Clip Found to Be Safe and Effective for Alleviating Tricuspid Regurgitation
By Jeffrey Zimmet, MD, PhD
Associate Professor of Medicine, University of California, San Francisco; Director, Cardiac Catheterization Laboratory, San Francisco VA Medical Center
SYNOPSIS: In this randomized trial of tricuspid transcatheter edge-to-edge repair, the intervention was found to be safe and effective at alleviating tricuspid regurgitation. Quality of life scores improved with intervention compared with medical therapy, although death and heart failure hospitalization rates were not significantly different.
SOURCE: Sorajja P, Whisenant B, Hamid N, et al. Transcatheter repair for patients with tricuspid regurgitation. N Engl J Med 2023; Mar 4. doi: 10.1056/NEJMoa2300525. [Online ahead of print].
Tricuspid valve regurgitation leads to the backflow of blood from the right ventricle to the right atrium, leading to venous congestion and right heart failure. This condition can cause debilitating symptoms and significant morbidity in a subset of patients. Traditionally, tricuspid regurgitation (TR) had been managed conservatively. With the recognition that severe TR detrimentally affects hard outcomes, including heart failure hospitalization and death, management of the valve itself has become a priority. Until recently, this has meant surgical repair or replacement. For many patients, the sequelae of right ventricular dysfunction and chronic hepatic congestion translates to high morbidity and mortality from surgery. Percutaneous therapies for tricuspid valve regurgitation have been proposed as a less invasive alternative, providing a potentially safer and more effective option for patients who are not good candidates for surgery.1 Transcatheter edge-to-edge repair (TEER), which initially was applied to the mitral valve, has emerged as the leading technique in this space. However, to date, evidence demonstrating the benefit of this procedure over medical therapy alone has been lacking.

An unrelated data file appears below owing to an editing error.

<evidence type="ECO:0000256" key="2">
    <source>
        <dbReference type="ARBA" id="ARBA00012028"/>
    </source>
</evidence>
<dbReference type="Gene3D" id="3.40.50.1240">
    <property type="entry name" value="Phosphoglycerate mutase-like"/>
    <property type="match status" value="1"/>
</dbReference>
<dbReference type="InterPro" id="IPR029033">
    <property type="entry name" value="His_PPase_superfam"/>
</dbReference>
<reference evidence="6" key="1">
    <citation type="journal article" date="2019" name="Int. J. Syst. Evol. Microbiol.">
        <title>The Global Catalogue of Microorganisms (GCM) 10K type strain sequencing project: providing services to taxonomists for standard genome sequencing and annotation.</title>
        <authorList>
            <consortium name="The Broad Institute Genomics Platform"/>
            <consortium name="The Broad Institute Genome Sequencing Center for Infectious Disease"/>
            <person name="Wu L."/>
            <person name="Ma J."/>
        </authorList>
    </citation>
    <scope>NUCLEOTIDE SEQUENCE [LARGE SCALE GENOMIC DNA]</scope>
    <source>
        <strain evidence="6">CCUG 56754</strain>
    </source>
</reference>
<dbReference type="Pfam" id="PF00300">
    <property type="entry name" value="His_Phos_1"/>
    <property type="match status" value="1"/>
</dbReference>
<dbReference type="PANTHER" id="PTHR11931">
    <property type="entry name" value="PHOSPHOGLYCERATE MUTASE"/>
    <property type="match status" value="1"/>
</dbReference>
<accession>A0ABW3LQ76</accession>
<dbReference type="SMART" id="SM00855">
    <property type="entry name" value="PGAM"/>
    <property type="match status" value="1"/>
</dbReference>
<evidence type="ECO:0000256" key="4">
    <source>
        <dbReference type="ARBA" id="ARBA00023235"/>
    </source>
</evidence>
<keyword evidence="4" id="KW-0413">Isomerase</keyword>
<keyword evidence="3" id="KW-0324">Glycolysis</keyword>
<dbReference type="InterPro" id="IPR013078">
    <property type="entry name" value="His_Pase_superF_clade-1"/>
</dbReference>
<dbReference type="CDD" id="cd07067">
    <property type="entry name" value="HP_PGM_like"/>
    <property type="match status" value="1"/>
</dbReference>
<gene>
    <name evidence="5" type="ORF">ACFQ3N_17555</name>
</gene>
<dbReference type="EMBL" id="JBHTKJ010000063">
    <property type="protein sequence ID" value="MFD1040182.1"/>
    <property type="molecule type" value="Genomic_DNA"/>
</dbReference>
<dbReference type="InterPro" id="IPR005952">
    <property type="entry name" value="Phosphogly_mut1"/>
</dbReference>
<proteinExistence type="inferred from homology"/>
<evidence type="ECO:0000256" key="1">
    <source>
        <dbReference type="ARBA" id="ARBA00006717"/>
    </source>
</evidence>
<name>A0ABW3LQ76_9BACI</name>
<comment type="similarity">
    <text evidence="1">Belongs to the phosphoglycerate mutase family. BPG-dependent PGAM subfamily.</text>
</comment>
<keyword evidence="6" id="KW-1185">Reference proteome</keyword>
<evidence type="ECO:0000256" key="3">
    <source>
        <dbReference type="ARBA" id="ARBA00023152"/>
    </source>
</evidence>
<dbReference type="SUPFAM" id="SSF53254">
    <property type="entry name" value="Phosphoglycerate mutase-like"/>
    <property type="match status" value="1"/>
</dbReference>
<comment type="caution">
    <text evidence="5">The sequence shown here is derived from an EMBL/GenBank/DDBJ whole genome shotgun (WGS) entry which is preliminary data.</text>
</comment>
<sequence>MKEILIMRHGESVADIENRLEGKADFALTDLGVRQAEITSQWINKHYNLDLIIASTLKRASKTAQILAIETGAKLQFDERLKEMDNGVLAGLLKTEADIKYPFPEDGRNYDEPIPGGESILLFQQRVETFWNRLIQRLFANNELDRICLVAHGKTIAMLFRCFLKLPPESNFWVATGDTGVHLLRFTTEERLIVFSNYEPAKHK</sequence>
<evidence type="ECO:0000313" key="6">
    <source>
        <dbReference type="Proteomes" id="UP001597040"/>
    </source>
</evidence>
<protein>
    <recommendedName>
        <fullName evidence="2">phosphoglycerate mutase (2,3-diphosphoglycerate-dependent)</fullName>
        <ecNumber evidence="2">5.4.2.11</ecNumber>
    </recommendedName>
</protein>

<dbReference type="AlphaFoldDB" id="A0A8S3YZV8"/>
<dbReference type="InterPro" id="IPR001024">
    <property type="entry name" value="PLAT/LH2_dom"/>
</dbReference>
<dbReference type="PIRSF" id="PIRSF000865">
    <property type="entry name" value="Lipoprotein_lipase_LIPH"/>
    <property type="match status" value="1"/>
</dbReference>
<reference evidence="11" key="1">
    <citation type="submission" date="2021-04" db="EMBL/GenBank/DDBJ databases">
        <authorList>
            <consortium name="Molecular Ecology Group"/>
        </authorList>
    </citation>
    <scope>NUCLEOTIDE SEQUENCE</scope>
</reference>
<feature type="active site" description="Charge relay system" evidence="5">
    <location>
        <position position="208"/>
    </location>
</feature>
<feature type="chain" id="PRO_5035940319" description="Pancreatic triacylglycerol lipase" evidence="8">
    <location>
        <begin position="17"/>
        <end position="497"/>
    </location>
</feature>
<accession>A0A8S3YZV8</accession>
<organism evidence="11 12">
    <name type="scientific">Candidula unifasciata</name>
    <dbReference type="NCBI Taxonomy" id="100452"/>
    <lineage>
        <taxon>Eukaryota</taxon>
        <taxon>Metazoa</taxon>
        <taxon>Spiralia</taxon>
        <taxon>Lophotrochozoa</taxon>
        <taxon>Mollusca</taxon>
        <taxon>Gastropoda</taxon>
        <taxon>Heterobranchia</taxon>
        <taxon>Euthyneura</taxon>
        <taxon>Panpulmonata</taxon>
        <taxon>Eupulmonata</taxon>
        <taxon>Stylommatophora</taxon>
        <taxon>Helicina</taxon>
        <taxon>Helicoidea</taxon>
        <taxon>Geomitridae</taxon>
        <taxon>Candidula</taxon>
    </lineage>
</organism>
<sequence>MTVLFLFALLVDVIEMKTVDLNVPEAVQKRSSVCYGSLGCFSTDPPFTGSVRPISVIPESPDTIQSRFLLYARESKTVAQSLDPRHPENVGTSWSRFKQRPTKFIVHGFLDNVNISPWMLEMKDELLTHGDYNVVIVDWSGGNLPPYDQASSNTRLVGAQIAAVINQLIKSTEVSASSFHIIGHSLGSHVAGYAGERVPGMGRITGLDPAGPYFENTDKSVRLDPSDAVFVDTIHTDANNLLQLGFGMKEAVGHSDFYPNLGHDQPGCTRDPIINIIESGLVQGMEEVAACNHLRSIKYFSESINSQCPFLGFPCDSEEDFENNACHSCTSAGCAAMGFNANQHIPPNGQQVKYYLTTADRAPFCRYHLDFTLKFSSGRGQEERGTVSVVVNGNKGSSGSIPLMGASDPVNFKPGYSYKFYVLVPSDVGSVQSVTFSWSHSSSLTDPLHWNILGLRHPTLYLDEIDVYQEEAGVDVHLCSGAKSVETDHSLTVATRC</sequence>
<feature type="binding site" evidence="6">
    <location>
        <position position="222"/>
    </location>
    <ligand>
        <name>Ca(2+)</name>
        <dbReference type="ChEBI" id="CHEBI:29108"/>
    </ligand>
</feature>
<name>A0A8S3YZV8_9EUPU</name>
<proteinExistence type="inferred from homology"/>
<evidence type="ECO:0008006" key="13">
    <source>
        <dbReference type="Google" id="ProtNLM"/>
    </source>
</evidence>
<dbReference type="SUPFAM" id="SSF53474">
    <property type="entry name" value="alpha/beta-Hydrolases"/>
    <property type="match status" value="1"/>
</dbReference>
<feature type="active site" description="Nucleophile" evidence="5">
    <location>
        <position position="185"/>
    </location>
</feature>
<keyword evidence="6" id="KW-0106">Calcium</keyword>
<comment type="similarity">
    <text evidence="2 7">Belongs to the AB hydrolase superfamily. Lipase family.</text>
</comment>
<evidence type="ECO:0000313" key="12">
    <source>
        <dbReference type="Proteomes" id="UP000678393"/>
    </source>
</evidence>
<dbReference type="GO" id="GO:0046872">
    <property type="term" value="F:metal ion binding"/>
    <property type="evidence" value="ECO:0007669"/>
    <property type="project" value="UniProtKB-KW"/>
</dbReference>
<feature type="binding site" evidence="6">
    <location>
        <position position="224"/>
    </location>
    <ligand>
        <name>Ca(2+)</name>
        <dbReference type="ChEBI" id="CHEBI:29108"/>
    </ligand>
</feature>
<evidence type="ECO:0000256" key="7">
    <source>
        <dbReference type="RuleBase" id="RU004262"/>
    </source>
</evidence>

The TriClip Transcatheter Tricuspid Valve Repair system is a purpose-built device that allows surgeons to place clip devices on the tricuspid leaflets by way of large-bore femoral venous access. Generally, surgeons perform the procedure on patients who are under general anesthesia, with guidance by echocardiography and fluoroscopy. In the TRILUMINATE trial, 350 patients were randomized 1:1 to either TEER or medical therapy. Enrollment occurred over two years at 65 centers in Canada, Europe, and the United States. All patients enrolled with severe, symptomatic TR confirmed by an independent echocardiography laboratory. The average age of enrolled patients was 78 years; just over half were women. A total of 90% had experienced atrial fibrillation, and one-quarter had been hospitalized in the prior year for heart failure.
For this relatively complex procedure, clips were successfully implanted in 170 of the 172 patients in whom it was attempted. A mean of 2.2 clips were implanted per patient, with an average device time of 90 ± 66 minutes and a median hospital stay of one day. There were no deaths during the procedural hospitalization, and only one death within 30 days of the procedure.